The problem of moving artillery in support of any advance across the trenches on the Western Front was identified by the French Army as a central issue in 1915. The inability of horse drawn or wheeled vehicles to traverse the terrain of no-man's land and shell cratered trench systems was obvious which left only tracked vehicles as a viable alternative. French industry prompted by the Ministry of Munitions and Army High Command explored just about all possible options for moving artillery with tracked vehicles. Some of these studies resulted in vehicles which were placed in production such as the Renault FB artillery portee vehicle and the Schneider CD heavy towing vehicle. Although these vehicles mostly solved the problem of transporting artillery over bad ground it was clear there was still a delay once artillery pieces had been delivered before the artillery could go into action due to the set up time. The St Chamond SPGs offered a solution for bringing heavy guns into action quickly, although to modern eyes a speed of 2.5 km/hr requires a redefinition of "quickly". There remained a similar problem for light field guns and howitzers.
The start of production of the light Renault FT tank in 1917 offered a possible solution to the deployment of light field guns on tracked vehicles based on the FT chassis. By May 1918 studies were underway to use turretless FT tanks with light guns such as the 75mm Mle 1897 field gun and 105mm Mle 1913 howitzer fitted. At the end of August 1918 the French Army GHQ received and approved these studies. On 3 Sept 1918 a specification was issued for a vehicle based on the Renault FT with the 75mm Mle 1897 field gun with a crew of 4 (driver plus gun crew), carrying 100 rounds of ammunition and a total weight of 5 - 6 tonnes. In response to the specification three prototypes were built. The intent was to construct an SPG which could be used for counter-battery fire and in an anti-tank role.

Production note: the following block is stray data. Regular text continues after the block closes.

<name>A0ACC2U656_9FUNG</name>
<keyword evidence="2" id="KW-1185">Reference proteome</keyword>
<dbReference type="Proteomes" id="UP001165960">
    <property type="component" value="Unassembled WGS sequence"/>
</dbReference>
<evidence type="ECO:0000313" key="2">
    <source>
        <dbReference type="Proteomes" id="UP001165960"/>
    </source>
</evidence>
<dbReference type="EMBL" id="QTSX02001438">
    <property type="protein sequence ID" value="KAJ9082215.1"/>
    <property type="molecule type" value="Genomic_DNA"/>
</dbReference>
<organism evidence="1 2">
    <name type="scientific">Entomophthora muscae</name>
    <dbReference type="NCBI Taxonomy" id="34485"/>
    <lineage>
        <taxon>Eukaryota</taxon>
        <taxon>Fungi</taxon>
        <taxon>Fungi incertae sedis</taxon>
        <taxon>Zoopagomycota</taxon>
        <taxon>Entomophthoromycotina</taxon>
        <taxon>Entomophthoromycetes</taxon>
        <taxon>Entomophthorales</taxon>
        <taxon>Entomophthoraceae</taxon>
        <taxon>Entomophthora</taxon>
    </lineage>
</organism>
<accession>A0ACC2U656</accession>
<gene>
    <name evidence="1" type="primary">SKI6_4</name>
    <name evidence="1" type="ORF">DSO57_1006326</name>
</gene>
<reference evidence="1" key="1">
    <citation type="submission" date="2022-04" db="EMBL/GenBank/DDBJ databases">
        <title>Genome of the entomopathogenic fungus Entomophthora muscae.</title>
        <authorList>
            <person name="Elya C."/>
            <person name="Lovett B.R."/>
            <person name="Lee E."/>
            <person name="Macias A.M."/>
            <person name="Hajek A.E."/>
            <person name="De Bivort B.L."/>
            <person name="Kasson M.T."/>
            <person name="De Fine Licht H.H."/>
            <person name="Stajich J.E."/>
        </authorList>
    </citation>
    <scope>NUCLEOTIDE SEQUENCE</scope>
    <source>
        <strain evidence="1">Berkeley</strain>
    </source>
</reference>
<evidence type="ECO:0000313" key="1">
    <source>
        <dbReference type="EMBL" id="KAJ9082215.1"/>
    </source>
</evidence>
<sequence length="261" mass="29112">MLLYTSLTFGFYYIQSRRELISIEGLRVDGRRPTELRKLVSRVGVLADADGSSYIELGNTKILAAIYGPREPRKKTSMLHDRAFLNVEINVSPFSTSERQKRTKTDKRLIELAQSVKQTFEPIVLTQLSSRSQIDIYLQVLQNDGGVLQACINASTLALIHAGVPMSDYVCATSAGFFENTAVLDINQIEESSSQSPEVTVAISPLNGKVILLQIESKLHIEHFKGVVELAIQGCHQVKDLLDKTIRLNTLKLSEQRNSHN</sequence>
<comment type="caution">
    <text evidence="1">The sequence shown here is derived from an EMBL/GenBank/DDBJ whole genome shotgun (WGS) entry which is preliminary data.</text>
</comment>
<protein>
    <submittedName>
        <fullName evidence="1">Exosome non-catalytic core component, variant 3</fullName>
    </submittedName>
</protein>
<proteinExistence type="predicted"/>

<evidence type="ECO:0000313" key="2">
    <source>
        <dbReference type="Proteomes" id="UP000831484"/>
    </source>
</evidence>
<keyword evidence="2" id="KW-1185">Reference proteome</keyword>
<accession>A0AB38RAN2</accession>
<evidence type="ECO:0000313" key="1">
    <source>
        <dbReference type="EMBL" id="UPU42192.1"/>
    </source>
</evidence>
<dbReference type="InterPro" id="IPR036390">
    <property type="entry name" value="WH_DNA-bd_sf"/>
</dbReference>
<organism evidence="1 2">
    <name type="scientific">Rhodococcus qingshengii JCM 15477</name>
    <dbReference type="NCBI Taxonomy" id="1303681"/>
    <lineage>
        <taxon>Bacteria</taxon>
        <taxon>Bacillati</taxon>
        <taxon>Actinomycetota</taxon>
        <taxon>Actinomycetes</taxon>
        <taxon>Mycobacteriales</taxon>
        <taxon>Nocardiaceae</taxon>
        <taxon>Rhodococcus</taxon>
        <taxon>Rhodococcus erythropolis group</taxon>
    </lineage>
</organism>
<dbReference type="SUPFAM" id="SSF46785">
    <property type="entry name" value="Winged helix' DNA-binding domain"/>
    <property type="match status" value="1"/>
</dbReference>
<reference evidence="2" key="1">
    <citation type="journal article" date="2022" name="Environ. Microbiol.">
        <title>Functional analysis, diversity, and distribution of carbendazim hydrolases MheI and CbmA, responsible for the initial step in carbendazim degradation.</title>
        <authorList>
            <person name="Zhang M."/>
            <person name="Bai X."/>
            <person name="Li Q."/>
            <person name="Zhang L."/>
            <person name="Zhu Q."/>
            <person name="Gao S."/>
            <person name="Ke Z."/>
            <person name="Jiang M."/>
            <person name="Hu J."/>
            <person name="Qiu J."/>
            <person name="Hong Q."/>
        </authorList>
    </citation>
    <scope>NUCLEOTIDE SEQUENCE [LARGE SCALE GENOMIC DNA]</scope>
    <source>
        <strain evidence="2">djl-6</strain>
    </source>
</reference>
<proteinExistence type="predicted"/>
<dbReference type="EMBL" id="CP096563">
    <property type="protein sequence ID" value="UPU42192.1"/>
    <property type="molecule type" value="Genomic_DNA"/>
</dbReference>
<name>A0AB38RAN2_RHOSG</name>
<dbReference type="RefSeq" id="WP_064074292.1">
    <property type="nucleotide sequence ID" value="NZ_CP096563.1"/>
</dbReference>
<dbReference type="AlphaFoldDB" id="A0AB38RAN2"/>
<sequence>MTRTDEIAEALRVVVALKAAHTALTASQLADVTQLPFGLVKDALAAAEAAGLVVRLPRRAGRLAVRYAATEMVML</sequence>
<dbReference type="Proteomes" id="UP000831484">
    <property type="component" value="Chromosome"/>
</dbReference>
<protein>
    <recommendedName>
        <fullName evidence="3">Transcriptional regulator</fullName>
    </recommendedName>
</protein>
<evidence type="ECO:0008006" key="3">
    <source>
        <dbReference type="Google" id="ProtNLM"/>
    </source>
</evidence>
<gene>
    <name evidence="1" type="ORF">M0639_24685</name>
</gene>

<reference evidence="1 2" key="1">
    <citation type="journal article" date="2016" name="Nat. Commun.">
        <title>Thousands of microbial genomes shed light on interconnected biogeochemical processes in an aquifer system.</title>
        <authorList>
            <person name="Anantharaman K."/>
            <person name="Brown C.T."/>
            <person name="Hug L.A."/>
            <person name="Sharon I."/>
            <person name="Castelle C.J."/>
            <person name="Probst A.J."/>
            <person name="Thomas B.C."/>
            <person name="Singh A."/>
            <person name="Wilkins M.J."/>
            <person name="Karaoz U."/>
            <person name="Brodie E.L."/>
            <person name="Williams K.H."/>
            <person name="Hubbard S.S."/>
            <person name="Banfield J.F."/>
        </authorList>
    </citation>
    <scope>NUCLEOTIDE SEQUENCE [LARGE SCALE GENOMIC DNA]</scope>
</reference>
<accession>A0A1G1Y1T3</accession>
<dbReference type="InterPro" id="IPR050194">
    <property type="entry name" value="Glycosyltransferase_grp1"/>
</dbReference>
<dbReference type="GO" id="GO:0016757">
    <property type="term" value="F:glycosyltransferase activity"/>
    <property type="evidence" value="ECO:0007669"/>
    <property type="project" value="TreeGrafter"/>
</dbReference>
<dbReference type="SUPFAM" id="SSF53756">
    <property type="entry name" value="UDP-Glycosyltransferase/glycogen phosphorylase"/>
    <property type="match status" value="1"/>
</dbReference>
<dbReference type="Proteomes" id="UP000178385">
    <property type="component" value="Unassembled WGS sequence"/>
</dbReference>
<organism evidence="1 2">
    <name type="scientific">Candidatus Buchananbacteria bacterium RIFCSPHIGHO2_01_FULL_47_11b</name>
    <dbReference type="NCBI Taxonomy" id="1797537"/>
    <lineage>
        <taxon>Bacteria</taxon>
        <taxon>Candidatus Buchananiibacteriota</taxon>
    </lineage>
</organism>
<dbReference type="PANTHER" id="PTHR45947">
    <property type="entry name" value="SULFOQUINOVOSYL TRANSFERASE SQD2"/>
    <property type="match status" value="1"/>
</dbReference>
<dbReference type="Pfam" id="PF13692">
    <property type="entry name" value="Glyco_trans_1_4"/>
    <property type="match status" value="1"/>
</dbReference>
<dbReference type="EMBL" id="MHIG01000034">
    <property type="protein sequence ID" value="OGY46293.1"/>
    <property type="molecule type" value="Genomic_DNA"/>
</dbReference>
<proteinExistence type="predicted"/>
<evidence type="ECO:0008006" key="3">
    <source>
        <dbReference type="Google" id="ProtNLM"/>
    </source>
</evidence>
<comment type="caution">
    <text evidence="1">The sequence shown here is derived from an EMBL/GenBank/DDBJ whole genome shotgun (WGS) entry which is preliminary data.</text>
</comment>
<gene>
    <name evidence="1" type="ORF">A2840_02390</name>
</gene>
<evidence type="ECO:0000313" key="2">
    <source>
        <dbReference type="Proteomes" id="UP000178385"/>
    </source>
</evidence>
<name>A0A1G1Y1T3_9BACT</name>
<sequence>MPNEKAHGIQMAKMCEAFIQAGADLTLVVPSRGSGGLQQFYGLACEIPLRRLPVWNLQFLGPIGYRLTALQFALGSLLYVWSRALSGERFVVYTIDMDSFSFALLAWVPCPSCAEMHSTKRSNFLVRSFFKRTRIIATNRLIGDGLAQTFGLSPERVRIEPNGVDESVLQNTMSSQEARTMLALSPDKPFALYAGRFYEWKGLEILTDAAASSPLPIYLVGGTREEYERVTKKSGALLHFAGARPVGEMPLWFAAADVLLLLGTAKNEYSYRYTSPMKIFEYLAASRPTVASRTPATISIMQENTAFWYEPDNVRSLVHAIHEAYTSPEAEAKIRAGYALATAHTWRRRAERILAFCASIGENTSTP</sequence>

The first SPG produced was designed by Renault and tested by them in August 1918 and handed over for official testing at Bourges, the French Army proving ground, on 18 Sept 1918. The vehicle was extremely minimal. The gun was limited to fire over the rear of the SPG and could only be moved in the vertical plane (-4° to +24°) which limited the max. range of the 75mm gun, there was a control which allowed the whole vehicle to be turned for gun traverse, the details of how this worked are unknown. The driver had to exit the vehicle before firing and the accommodation for the two man gun crew was an unprotected pair of seats on top of the SPG. 40 rounds of ammunition were stored in boxes on top of the engine compartment. Although the Renault SPG was found to be quite stable and met the criteria established for mobility over bad ground the poor ergonomics and smaller than specification ammunition capacity meant it was rejected by the French Army.
A video of the Renault SPG has recently (Dec 2013) been released by CNRS (French Army Archive) which shows the Renault SPGs being demonstrated. (Please note the video may be slow to load).
Renault also experimentally fitted a 105mm howitzer to an FT tank chassis. Very little is known about this version but the upper part of the hull seems to have been extensively modified to fit the howitzer.